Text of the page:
SUV Review: 2022 Subaru Forester Wilderness

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Oct 092022

By Andy Stonehouse

I have marveled during the past few years about the number of SUV and crossover owners who’ve made the option to go full macho when it comes to adding overly rugged off-road tires to bring some versatility to their often relatively benign automobiles.

That DIY spirit has now made it back to auto manufacturers and Subaru’s range of Wilderness editions reflects  the trend. The company has several models, the newest variation is the 2022 Forester Wilderness. It takes on both a series of rugged appearance tweaks and some actual suspension upgrades, like a half inch of extra clearance, giving it 9.2 inches of rock-hopping ability.

Most prominently, it features factory-issued Yokohama Geolandar all-terrain tires on 17-inch blacked-out alloy wheels, a chunky set of treads that’s far better suited for rocky summertime trails, creek beds, or sandy beaches. The roof rails—highlighted with prominent metallic-colored inserts—have also been upgraded to support 220 pounds of carried equipment or as much as 800 pounds of you, your friends, and your rooftop tent.

Forester’s current power hasn’t changed, but the 2.5-liter four-cylinder Boxer engine chugs along with 182 horsepower and 176 lb.–ft. of torque, which you will likely find adequate for highway excursions. They also remapped the one-speed CVT transmission to offer a little more flexibility in both off-road driving and highway journeys, with 28 miles per gallon on the road.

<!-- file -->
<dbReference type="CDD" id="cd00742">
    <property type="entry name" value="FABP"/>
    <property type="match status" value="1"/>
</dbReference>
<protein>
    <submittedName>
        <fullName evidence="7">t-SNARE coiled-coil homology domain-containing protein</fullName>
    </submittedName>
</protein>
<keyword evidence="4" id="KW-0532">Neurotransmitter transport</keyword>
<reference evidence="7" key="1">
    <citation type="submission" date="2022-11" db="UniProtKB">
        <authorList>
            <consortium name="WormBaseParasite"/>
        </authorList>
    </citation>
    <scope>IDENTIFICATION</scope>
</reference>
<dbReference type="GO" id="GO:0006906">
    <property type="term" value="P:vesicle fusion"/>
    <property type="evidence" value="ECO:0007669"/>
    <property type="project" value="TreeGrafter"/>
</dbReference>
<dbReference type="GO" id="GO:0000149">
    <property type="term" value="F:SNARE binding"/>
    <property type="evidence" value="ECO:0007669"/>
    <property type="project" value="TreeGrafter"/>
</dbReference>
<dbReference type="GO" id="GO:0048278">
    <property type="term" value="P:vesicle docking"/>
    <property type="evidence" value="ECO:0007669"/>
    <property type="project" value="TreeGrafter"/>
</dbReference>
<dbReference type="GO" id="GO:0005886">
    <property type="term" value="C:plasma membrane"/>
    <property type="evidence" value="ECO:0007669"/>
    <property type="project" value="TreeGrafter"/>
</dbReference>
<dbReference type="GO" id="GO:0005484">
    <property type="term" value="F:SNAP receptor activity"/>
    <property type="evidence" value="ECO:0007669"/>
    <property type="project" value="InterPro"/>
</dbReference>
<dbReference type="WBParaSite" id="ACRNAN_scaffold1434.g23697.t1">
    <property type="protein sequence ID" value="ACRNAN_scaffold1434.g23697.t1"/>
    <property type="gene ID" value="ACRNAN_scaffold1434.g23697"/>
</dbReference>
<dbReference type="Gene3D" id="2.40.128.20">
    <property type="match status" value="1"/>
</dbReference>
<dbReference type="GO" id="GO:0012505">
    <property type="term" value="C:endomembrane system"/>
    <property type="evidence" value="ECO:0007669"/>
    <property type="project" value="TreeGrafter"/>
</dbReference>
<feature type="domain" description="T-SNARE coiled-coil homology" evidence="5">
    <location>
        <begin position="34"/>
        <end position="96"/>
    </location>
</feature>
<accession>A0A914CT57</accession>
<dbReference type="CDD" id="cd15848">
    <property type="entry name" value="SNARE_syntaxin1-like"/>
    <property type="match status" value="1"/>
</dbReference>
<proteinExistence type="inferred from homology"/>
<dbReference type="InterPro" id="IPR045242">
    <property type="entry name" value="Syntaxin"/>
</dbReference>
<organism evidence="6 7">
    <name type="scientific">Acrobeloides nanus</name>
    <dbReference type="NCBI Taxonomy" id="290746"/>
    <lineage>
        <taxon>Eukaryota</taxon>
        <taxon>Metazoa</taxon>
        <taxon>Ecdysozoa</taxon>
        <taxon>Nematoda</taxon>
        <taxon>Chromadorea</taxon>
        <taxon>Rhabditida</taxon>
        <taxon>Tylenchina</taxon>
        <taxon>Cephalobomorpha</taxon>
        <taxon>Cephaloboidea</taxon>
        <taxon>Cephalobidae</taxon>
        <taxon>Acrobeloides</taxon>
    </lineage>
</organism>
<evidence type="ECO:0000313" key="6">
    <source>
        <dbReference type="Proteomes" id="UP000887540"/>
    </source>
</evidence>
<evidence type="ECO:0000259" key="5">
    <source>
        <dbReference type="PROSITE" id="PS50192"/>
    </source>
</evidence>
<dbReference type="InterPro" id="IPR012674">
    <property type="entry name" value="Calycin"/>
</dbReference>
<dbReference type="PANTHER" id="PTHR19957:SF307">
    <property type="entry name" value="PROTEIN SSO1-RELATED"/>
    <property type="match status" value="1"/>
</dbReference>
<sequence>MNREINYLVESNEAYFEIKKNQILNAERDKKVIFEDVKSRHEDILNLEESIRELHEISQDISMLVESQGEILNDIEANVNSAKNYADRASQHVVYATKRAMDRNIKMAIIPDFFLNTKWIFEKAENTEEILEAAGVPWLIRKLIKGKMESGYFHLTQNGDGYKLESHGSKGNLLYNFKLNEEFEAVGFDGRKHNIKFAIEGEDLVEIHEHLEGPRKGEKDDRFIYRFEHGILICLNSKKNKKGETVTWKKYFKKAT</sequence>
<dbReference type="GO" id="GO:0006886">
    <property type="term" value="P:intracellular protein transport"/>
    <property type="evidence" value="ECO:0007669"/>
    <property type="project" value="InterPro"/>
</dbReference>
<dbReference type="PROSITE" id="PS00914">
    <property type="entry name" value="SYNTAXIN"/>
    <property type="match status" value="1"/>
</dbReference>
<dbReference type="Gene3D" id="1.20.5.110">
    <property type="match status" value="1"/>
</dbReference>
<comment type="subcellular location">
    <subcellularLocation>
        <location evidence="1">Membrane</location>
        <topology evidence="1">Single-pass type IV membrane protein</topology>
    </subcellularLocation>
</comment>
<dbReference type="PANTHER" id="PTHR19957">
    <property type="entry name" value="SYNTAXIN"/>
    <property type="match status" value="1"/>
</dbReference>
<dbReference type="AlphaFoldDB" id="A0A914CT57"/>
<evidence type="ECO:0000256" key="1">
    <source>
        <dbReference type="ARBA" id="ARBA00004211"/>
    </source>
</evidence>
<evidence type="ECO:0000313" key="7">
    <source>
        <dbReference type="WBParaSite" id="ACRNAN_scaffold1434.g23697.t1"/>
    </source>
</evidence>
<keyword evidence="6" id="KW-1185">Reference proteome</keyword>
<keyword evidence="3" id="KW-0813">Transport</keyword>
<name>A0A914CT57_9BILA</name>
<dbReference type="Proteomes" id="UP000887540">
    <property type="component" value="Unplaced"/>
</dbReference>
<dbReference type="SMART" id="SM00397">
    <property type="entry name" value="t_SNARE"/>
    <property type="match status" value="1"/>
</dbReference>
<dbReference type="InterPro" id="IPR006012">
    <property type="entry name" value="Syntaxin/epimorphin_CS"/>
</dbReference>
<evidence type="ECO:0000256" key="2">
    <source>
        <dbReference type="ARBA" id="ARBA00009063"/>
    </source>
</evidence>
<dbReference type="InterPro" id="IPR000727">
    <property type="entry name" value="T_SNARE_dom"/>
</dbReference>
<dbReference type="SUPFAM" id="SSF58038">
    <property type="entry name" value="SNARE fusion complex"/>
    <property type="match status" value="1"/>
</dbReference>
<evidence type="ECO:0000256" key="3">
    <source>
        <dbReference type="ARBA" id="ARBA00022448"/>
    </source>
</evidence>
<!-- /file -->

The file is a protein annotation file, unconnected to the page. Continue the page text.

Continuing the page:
Design certainly gets some big changes from the existing base, Premium, or Sport models, including a unique front fascia and grille, a front skid plate and a large matte black anti-glare decal in the middle of the hood. You’ll also notice the wheel arches have been expanded and the vehicle has a much stockier look, with darkened window arches and those ultra-chunky cladding details at the bottom of the doors.

You’ll have to sit down in the Wilderness before you buy one to see if you’re a fan of the synthetic, water-resistant StarTex seating, which may feel a little Body Glove-like, but damp kayakers, river rafters and paddleboarders may dig that.

The Forester’s already-accomplished X-Mode system for off-road or challenging conditions has been upgraded, as well, featuring brightly-colored controls and special traction settings for snow, dirt, and perhaps dirty snow (I think this is deep snow, actually, but dirty snow sounds great).

I would not say that this all turns it into the Subaru rendition of a Wrangler Rubicon or Land Rover Defender (spoiler alert: absolutely not), but the upgrades are all functional and will certainly help as you go out and explore in the summertime.